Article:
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CCS Success: Cynthia Cullen

Cynthia Cullen

CCS SUCCESS is a feature highlighting former CCS graduates and their success within and beyond our District.

This is a snapshot of an elementary school teacher who received her foundation and passion for learning and sharing while enrolled in Columbus City Schools.

Cynthia Cullen - 3rd Grade Teacher at Eakin Elementary

Q – What are the schools that you attended during your CCS experience, and beyond?

I grew up on the west side of Columbus, so I am a product of the Columbus City Schools. I attended Georgian Heights Elementary for kindergarten and fourth grade. I attended Highland Elementary for first, second, and third grade. I was a student at Eakin Elementary in the fifth grade and then went on to Wedgewood Middle School and graduated in 1995 from West High School.

Q – Why have you chosen education as a career path? 

I have chosen education as a career path because I was inspired by teachers early on that made big impacts on my life. I wanted to give back and make those impacts on my own students.

Q – What can you share about the teacher(s) or administrator(s) who helped enlighten your path?

There are a lot of teachers that stand out to me, but one that I absolutely felt had the biggest impact was Mrs. Stamatakos an English teacher at West High School.

On the first day of high school, I remembered walking in and sitting in the back. She noticed me and pulled me to the front. She always called on me even when I didn't know the answer at the time. She never made me feel dumb, but she encouraged me and pushed me to do better. I remember how hard she was, but I felt that she cared about me as a person, and I worked hard in her class. I believe I got a B+ that year but it was like getting an A+ for sure. I am friends with her on Facebook and she knows I am now an educator and I check on her often through social media.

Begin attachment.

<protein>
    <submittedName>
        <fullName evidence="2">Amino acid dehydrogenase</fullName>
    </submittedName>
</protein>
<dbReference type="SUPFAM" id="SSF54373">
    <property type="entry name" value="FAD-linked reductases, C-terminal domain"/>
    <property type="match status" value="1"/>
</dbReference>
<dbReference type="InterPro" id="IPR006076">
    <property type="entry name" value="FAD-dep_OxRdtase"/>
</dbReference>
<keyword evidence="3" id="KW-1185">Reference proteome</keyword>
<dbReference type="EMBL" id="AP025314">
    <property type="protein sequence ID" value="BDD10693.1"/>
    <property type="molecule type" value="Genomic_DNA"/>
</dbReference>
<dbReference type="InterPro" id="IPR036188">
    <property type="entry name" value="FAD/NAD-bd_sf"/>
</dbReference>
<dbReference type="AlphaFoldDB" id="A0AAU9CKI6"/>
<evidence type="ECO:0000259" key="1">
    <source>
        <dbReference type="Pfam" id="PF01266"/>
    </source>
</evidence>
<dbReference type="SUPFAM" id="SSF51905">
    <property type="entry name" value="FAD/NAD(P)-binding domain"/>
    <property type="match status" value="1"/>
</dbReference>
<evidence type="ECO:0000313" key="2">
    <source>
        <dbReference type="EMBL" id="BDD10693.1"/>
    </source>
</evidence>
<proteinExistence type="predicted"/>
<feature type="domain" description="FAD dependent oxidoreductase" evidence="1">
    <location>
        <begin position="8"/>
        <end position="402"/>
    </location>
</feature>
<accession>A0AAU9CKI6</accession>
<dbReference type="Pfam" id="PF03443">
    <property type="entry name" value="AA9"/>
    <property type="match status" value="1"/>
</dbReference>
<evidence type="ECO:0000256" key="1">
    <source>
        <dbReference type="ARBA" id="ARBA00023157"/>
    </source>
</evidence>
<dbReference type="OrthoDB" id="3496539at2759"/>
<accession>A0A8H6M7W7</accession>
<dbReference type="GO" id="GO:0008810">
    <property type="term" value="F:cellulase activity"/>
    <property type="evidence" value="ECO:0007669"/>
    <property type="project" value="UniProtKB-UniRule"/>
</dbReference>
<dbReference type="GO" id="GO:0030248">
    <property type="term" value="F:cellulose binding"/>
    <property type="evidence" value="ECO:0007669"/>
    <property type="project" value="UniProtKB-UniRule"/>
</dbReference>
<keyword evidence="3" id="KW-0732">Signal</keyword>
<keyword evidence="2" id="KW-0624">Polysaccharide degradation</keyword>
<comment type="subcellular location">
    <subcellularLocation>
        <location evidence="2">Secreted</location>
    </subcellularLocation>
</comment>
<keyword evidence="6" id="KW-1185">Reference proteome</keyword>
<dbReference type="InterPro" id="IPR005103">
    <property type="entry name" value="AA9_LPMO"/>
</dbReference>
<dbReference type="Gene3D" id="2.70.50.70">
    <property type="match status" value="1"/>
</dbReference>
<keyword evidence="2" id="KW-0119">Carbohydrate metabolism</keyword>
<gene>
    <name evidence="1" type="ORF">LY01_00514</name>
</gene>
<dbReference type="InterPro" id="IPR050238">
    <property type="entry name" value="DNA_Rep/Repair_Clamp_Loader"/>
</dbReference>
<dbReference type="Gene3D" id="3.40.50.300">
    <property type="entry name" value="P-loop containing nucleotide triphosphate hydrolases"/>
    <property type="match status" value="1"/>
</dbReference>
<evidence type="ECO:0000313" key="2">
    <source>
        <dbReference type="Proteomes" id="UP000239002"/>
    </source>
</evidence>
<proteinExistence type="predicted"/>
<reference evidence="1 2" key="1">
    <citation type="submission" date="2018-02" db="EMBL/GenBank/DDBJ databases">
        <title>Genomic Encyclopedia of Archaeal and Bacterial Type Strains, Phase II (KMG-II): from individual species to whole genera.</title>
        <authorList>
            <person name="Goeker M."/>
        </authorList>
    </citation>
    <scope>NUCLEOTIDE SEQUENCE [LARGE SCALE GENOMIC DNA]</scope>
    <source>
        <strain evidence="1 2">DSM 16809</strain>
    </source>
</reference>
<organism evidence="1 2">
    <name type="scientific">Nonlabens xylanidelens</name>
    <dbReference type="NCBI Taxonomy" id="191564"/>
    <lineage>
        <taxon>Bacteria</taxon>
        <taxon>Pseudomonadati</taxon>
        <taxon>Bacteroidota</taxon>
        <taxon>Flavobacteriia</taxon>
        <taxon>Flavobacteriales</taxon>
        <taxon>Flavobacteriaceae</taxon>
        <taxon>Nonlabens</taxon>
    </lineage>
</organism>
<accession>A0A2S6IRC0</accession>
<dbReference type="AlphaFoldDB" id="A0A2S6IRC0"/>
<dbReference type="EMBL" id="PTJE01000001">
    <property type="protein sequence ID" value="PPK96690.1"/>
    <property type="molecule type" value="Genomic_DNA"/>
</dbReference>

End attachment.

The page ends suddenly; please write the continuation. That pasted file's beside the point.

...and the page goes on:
JoAnne Stamatakos was contacted, and has this to share, “Cindy was one of many students who went on to be educators on all levels of academia. It's quite a complement to your past teachers. All shared a love of learning, a need to be challenged, a can-do spirit, a determination to succeed, and a willingness to improve. You had an extra thirst to prove yourself and improve yourself to be a lifelong learner who seeks perfection.”

She continues, “As a teacher, you should always look for new methods, and the courage to implement enough pressure to move students forward and with enough insight to know when compassion is needed. The best reward students can give you is their success in paying forward to the next generation.”

Some teachers who also impacted me are, Paula Fistick (West High School), Mark Sampson (West High School), Sue Misiak (West High School), as well as Tina and Stan Gehres (Wedgewood Middle School).

Q – Finally, what would you tell a student who would be interested in choosing a career in public education, and what may that look like in 20 years?

When I hear students mention they want to be teachers, I encourage them to do it for the right reasons. Working with students, helping them achieve successes no matter how small, building relationships, and being there as a supporter is what makes the greatest impact. Things are changing at a rapid pace and in 20 years teaching will look different, but building relationships will never change. My one wish for future educators is that they will continue to push to make a difference!